ABSTRACT — Secondary dwellings, from ‘backyard’ and basement units to converted garages or ‘granny flats’ are increasingly viewed as a potential source of lower cost rental accommodation. However, in many cities of the so-called global north, secondary dwellings are restricted under local planning rules designed to maintain lower density residential neighbourhoods. This article examines the outcome of planning reform to legalise secondary dwellings as a housing solution, in the state of New South Wales, Australia. Traditionally, secondary dwelling production has been seen as a form of unregulated/informal dwelling type. In response to a chronic shortage of affordable renting supply, this paper considers how the state has undertaken a process of deregulation of planning controls to permit secondary dwelling production. We call this an example of ‘calculated informality’. We examine the case with reference to data on the geography and scale of secondary dwelling production, as well as interviews with secondary dwelling industry groups and local council officers responsible for enforcing planning regulation. Our analysis shows that deregulatory reform enabled an informal rental market in secondary dwellings to grow at scale; however, affordability and secure private rental outcomes remain unclear.
Deal-making, elite networks and public–private hybridisation: More-than-neoliberal urban governance in Urban Studies
New article on Deal-making, elite networks and public–private hybridisation: More-than-neoliberal urban governance by Prof Chris Gibson, A/Prof Crystal Legacy and A/Prof Dallas Rogers in Urban Studies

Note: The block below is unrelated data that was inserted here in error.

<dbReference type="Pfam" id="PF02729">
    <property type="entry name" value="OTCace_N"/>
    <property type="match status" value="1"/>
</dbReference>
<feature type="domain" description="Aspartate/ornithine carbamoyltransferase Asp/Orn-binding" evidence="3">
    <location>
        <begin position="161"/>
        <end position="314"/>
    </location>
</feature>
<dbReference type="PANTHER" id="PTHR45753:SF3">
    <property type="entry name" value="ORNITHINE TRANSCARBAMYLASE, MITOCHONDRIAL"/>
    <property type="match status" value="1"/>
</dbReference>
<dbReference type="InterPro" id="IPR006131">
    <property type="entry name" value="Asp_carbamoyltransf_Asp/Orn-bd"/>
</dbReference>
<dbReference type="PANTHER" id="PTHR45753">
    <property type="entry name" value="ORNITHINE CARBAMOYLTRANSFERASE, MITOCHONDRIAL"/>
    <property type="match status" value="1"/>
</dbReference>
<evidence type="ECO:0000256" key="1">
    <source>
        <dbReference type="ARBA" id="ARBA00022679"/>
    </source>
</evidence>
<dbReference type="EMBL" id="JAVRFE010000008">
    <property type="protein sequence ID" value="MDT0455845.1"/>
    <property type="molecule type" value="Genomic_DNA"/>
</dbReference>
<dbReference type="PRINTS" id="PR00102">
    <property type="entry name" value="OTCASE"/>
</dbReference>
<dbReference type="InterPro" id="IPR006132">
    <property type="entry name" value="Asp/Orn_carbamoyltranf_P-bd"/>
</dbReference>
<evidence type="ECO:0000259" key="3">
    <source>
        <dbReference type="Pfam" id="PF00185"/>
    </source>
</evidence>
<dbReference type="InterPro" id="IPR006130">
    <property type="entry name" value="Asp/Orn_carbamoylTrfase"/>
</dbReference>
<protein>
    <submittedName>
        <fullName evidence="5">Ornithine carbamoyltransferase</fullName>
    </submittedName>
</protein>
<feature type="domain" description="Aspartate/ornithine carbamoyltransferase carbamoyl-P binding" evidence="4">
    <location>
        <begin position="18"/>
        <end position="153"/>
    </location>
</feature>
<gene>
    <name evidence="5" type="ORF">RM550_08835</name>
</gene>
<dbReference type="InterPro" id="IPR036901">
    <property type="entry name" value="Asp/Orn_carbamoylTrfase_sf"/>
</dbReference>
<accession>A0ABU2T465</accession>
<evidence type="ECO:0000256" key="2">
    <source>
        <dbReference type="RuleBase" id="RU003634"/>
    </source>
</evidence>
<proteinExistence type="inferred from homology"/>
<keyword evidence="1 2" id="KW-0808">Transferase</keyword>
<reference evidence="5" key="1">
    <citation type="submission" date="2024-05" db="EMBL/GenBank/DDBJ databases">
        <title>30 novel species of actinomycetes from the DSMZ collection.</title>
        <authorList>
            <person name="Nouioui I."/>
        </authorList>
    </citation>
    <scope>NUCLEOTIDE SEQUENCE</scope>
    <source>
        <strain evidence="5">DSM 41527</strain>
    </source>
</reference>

ABSTRACT — We argue that augmented concepts and research methods are needed to comprehend hybrid urban governance reconfigurations that benefit market actors but eschew competition in favour of deal-making between elite state and private actors. Fuelled by financialisation and in response to planning conflict are regulatory reforms that legitimise opaque alliances in service of infrastructure and urban development projects. From a specific city (Sydney, Australia) we draw upon one such reform – Unsolicited Proposals – to point to a broader landscape of hybrid urban governance, its reconfigurations of power and potential effect on cities. Whereas neoliberal governance promotes competition and views the state and private sectors as distinct, hybrid urban governance leverages state monopoly power and abjures market competition, instead endorsing high-level public–private coordination, technical and financial expertise and confidential deal-making over major urban projects. We scrutinise how Unsolicited Proposals normalise this approach. Commercial-in-confidence protection and absent tender processes authorise a narrow constellation of influential private and public actors to preconfigure outcomes without oversight. Such reforms, we argue, consolidate elite socio-spatial power, jeopardise city function and amplify corruption vulnerabilities. To theorise hybrid urban governance at the intersection of neoliberalism and Asia-Pacific state-capitalism, we offer the concepts of coercive monopoly (where market entry is closed, without opportunity to compete) and de jure collusion (where regulation reforms codify informal alliances among elites connected across government and corporate and consultancy worlds). We call for urban scholarship to pay closer attention to public–private hybridisation in governance, scrutinising regulatory mechanisms that consecrate deal-making and undermine the public interest.